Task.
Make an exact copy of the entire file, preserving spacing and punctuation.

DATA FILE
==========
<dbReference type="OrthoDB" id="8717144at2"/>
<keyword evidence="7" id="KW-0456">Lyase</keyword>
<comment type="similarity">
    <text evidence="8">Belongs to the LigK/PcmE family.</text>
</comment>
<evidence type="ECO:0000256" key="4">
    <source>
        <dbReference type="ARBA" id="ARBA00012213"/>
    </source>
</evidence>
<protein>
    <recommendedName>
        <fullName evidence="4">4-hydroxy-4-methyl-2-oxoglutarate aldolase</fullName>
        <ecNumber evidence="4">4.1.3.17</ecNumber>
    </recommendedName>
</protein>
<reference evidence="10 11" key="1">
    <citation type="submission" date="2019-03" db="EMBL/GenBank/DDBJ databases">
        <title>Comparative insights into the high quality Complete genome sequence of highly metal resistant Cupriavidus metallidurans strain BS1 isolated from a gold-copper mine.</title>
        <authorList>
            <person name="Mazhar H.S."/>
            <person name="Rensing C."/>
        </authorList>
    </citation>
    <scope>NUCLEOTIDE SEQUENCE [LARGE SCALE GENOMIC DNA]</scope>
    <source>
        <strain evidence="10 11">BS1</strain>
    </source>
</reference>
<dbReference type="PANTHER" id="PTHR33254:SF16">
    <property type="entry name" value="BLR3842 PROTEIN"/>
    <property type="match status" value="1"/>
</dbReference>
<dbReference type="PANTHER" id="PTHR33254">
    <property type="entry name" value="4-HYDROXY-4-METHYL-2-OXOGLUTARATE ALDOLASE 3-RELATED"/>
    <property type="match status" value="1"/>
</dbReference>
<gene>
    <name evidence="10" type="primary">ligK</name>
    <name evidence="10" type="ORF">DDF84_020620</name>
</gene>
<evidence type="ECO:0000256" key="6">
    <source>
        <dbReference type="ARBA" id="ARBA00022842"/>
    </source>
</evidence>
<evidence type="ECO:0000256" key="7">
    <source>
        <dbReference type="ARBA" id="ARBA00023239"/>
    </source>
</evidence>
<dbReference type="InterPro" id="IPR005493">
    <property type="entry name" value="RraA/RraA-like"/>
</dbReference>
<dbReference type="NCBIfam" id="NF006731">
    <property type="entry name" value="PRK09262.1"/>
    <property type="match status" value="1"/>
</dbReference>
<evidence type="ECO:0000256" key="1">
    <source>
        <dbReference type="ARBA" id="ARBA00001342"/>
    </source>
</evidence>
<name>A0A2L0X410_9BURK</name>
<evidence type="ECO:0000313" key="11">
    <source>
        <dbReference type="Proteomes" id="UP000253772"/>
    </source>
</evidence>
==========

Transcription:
<dbReference type="OrthoDB" id="8717144at2"/>
<keyword evidence="7" id="KW-0456">Lyase</keyword>
<comment type="similarity">
    <text evidence="8">Belongs to the LigK/PcmE family.</text>
</comment>
<evidence type="ECO:0000256" key="4">
    <source>
        <dbReference type="ARBA" id="ARBA00012213"/>
    </source>
</evidence>
<protein>
    <recommendedName>
        <fullName evidence="4">4-hydroxy-4-methyl-2-oxoglutarate aldolase</fullName>
        <ecNumber evidence="4">4.1.3.17</ecNumber>
    </recommendedName>
</protein>
<reference evidence="10 11" key="1">
    <citation type="submission" date="2019-03" db="EMBL/GenBank/DDBJ databases">
        <title>Comparative insights into the high quality Complete genome sequence of highly metal resistant Cupriavidus metallidurans strain BS1 isolated from a gold-copper mine.</title>
        <authorList>
            <person name="Mazhar H.S."/>
            <person name="Rensing C."/>
        </authorList>
    </citation>
    <scope>NUCLEOTIDE SEQUENCE [LARGE SCALE GENOMIC DNA]</scope>
    <source>
        <strain evidence="10 11">BS1</strain>
    </source>
</reference>
<dbReference type="PANTHER" id="PTHR33254:SF16">
    <property type="entry name" value="BLR3842 PROTEIN"/>
    <property type="match status" value="1"/>
</dbReference>
<dbReference type="PANTHER" id="PTHR33254">
    <property type="entry name" value="4-HYDROXY-4-METHYL-2-OXOGLUTARATE ALDOLASE 3-RELATED"/>
    <property type="match status" value="1"/>
</dbReference>
<gene>
    <name evidence="10" type="primary">ligK</name>
    <name evidence="10" type="ORF">DDF84_020620</name>
</gene>
<evidence type="ECO:0000256" key="6">
    <source>
        <dbReference type="ARBA" id="ARBA00022842"/>
    </source>
</evidence>
<evidence type="ECO:0000256" key="7">
    <source>
        <dbReference type="ARBA" id="ARBA00023239"/>
    </source>
</evidence>
<dbReference type="InterPro" id="IPR005493">
    <property type="entry name" value="RraA/RraA-like"/>
</dbReference>
<dbReference type="NCBIfam" id="NF006731">
    <property type="entry name" value="PRK09262.1"/>
    <property type="match status" value="1"/>
</dbReference>
<evidence type="ECO:0000256" key="1">
    <source>
        <dbReference type="ARBA" id="ARBA00001342"/>
    </source>
</evidence>
<name>A0A2L0X410_9BURK</name>
<evidence type="ECO:0000313" key="11">
    <source>
        <dbReference type="Proteomes" id="UP000253772"/>
    </source>
</evidence>